Two chapters in one month‘s time? Thank SimStoCreMo and my currently unemployed status for that.So, recap time. Marsha decided she wanted to take up caring for the family garden, much to Jan‘s chagrin.Lots of babies were born, including Taddy Seiff, Lizzie‘s son, who proved to be a challenge for his mama.Victor and Jane went into wedding planning mode with Jane‘s departure for college, and she brought hermothers to tears with her choice of wedding gowns. Marsha had a son (James) and then later a daughter(Viola). And Jan found a way to get revenge on her daughter-in-law, by swaying James to favor her overMarsha.And now, I give you Chapter 18 of The Bradford Legacy.
Jason Seiff held his son, Thaddeus, in the moments before he was due to grow up to a child. He couldhardly believe how quickly time had passed. Just yesterday it seemed, Taddy was a rather fussy baby whocaused his mother many hours of aggravation. Tomorrow, his son would be heading off to school, his firststeps of independence.
Lizzie smiled at her husband holding their son. Taddy had grown to be a sweet boy, and she couldn‘thave been more proud of him. Her thoughts drifted to her own mother, Jan Bradford. Lizzie was certainthat her mother had never felt such emotions towards her. The most glaring reminder of this fact – Jan haddeclined the invitation to her grandson‘s birthday, as she and Matthew had tickets to the theater.
―Papa, when can I blow out candles?‖―Whenever you‘d like Taddy. Are you ready to grow up?‖―Yes, Papa.‖
Taddy leaned forward, giggling. He took a deep breath, and blew out the candles on his cake in one try.
After Lizzie cropped his curls and Jason helped him into his new suit of clothes, it was very clear thatTaddy was a handsome lad.
A short few weeks later, the Seiffs and Victor Hutchins gathered at the Bradford farmhouse to mark a veryspecial occasion.
It was time for James Bradford to celebrate his childhood birthday.―Well, James, are you ready to blow out your candles?‖ asked Jefferson.―Yes, Papa. Want Granma‘s cake.‖―James, Grandmother didn‘t make your cake. Mama did,‖ replied Jefferson.
The little boy looked perplexed. Hadn‘t Granma assured him that she had gotten him a cake for hisbirthday that morning? Still, cake was cake.―I blow out candles now,‖ he announced to the room. Jefferson shifted the boy so that he could do so, andJames wore an intense look of concentration as he extinguished the small flames.
James Bradford was a handsome little boy. After he donned the new suit of clothes that Jefferson boughtfor him, he came back into the dining room and made a beeline for the only person in the room notengaged in a conversation: his cousin Taddy.―Hi.‖―Hi, James. Thank you for inviting me to your party.‖―I didn‘t invite people – Mama and Granma did. But I‘m glad you came. Otherwise, I‘d have no one myage to talk to.‖―Wanna go play a game?‖James nodded eagerly. ―Let‘s go out into the foyer.‖
The two boys spent the rest of the party playing cops and robbers, tag (until Marsha politely asked themnot to run in the house), and red hands. By the time the party was winding down, James and Taddy werethe best of friends.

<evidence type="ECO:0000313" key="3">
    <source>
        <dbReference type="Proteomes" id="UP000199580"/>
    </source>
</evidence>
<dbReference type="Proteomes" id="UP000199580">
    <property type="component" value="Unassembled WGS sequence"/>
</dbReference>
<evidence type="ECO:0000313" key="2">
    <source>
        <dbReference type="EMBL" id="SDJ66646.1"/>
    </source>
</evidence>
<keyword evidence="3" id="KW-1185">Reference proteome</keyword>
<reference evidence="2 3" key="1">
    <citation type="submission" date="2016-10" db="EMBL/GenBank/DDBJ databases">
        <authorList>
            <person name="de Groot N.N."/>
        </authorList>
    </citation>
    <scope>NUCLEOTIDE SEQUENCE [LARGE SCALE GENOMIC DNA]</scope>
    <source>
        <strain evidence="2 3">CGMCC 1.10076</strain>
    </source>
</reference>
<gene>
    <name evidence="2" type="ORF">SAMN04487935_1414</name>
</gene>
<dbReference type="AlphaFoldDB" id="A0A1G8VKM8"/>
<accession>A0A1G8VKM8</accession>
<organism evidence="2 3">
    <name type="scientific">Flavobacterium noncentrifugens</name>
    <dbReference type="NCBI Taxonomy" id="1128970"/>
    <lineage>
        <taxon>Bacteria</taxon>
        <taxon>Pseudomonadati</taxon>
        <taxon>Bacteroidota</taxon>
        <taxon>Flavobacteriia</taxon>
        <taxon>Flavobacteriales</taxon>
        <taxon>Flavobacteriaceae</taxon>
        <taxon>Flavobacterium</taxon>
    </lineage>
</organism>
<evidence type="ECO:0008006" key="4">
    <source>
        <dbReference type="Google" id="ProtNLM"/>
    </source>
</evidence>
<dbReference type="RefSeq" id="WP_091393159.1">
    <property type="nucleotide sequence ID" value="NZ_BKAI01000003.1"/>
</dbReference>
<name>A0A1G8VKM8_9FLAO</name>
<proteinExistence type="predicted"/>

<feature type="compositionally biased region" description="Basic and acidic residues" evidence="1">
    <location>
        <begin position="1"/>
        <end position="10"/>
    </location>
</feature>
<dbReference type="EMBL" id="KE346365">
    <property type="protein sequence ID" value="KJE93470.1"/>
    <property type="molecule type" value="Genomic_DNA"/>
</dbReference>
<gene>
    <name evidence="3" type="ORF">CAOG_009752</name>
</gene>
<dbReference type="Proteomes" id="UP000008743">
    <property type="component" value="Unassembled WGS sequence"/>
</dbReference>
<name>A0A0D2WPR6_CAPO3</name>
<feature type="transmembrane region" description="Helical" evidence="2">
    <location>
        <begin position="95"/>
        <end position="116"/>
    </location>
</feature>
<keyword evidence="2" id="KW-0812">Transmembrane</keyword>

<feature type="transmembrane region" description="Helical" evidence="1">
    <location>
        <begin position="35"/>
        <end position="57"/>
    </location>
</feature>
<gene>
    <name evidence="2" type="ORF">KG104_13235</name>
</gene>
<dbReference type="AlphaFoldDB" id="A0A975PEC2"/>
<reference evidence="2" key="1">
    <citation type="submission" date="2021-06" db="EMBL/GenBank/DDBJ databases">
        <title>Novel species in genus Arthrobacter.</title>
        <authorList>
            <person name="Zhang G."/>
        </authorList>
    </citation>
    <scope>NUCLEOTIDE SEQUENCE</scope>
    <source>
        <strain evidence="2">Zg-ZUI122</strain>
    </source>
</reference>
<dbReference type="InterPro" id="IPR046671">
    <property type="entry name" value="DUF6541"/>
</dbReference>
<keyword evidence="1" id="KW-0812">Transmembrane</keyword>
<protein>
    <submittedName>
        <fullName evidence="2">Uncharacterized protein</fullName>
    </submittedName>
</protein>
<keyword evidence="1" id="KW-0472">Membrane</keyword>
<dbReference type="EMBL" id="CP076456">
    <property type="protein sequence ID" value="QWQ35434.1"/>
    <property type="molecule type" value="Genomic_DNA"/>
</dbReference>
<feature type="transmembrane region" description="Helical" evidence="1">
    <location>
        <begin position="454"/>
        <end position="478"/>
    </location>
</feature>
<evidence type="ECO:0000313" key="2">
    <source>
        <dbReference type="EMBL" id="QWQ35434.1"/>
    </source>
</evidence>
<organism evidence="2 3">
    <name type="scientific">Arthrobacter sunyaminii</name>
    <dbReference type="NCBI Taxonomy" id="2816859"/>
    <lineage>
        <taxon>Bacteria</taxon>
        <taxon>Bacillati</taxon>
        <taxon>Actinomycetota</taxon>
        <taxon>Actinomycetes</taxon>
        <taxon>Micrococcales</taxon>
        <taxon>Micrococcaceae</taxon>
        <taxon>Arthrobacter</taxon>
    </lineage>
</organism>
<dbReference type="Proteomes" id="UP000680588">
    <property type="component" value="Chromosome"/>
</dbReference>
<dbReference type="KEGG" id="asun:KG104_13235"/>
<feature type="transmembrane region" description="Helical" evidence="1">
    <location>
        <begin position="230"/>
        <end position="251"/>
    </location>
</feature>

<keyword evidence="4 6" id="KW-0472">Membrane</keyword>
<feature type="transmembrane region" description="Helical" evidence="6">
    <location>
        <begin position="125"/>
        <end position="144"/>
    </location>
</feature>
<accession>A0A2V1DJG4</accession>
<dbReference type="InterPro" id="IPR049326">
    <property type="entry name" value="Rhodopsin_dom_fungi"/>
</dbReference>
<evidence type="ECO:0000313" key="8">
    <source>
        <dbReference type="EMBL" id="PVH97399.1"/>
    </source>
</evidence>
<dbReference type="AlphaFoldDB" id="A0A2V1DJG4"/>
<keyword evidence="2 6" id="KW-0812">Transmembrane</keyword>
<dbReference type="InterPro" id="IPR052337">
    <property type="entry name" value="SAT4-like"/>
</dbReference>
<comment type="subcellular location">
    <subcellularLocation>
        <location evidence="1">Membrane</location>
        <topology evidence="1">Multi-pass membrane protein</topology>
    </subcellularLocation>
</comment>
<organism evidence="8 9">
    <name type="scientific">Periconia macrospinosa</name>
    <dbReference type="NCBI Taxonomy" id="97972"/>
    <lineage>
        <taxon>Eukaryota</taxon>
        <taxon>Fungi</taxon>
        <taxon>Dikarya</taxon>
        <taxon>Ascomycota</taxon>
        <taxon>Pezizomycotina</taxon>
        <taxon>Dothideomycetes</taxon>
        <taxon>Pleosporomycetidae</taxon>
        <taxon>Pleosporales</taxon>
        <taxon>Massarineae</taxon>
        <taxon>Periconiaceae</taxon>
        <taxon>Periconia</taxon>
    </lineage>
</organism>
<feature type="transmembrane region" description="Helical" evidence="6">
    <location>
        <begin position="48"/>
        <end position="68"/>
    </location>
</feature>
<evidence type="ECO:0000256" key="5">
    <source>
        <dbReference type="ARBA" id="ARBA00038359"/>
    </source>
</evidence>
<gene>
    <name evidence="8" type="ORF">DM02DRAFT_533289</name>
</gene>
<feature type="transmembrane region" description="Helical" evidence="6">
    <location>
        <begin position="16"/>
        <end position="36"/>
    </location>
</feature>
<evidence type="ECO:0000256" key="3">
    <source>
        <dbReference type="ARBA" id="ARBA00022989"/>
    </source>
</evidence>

―You should come over to my house one day soon,‖ said Taddy as his parents said their goodbyes. ―Wehave a huge yard where we can run around and play, and there‘s tons of stuff to do.‖―I‘ll have to ask Papa and Mama,‖ said James, ―but I‘d like to. I‘d like that a whole lot.‖
―You are certainly welcome to visit whenever you wish, James,‖ interjected Jason.The small boy beamed. ―Thank you, Uncle Jason.‖―Now, Taddy, Aunt Lizzie, and I need to be heading home. Say good bye to your cousin.‖
The two boys hugged, and Taddy headed off with his parents.―Come visit soon,‖ he reminded James as the door closed.
Meanwhile, upstairs, Marsha was busy getting her daughter Viola ready for bed.―I‘m sorry we didn‘t have a party for you as well, princess, but Mama wasn‘t really feeling up to it, andGrandma couldn‘t be bothered.‖Viola, who had only learned to speak a few words at that point, didn‘t reply. Instead, she opened her armswide, and Marsha laughed.―I think someone wants a hug.‖Viola nodded with big eyes.
Viola wrapped her arms around her mother‘s neck. ―Love Mama.‖Marsha‘s grasp on her daughter tightened. ―And Mama loves you, Viola. Just like she loves James, andthe little one that will be here soon.‖―Baby?‖―Yes, Viola. Mama is going to have another baby, which means you will have a little brother or sister.What do you think about that?‖Viola just shook her head.―No?‖chuckled Marsha. ―You‘ll get used to it in time, sweetheart. Now, let‘s get you ready for bed. Mamahas a very busy day ahead. I have a wedding to go to.‖
The next morning dawned bright and clear, which several residents of Portsimouth had been hoping for. Itwas finally the day when Jane Thayer and Victor Hutchins would exchange wedding vows. Jane andMeadow had been up since before sunrise, overseeing the final details.Finally, it was time for Jane to put on her wedding gown. It fitted her as well as it had the afternoon shehad first tried it on. Meadow, after having put on her best clothes, came in to check on her daughter. Janewas busy with last minute mussing and fussing.―You look lovely, Jane,‖ she finally managed to say.Jane bit her lip. ―Are you sure? You don‘t think I need a necklace or something?‖Meadow shook her head. ―Everything is perfect.‖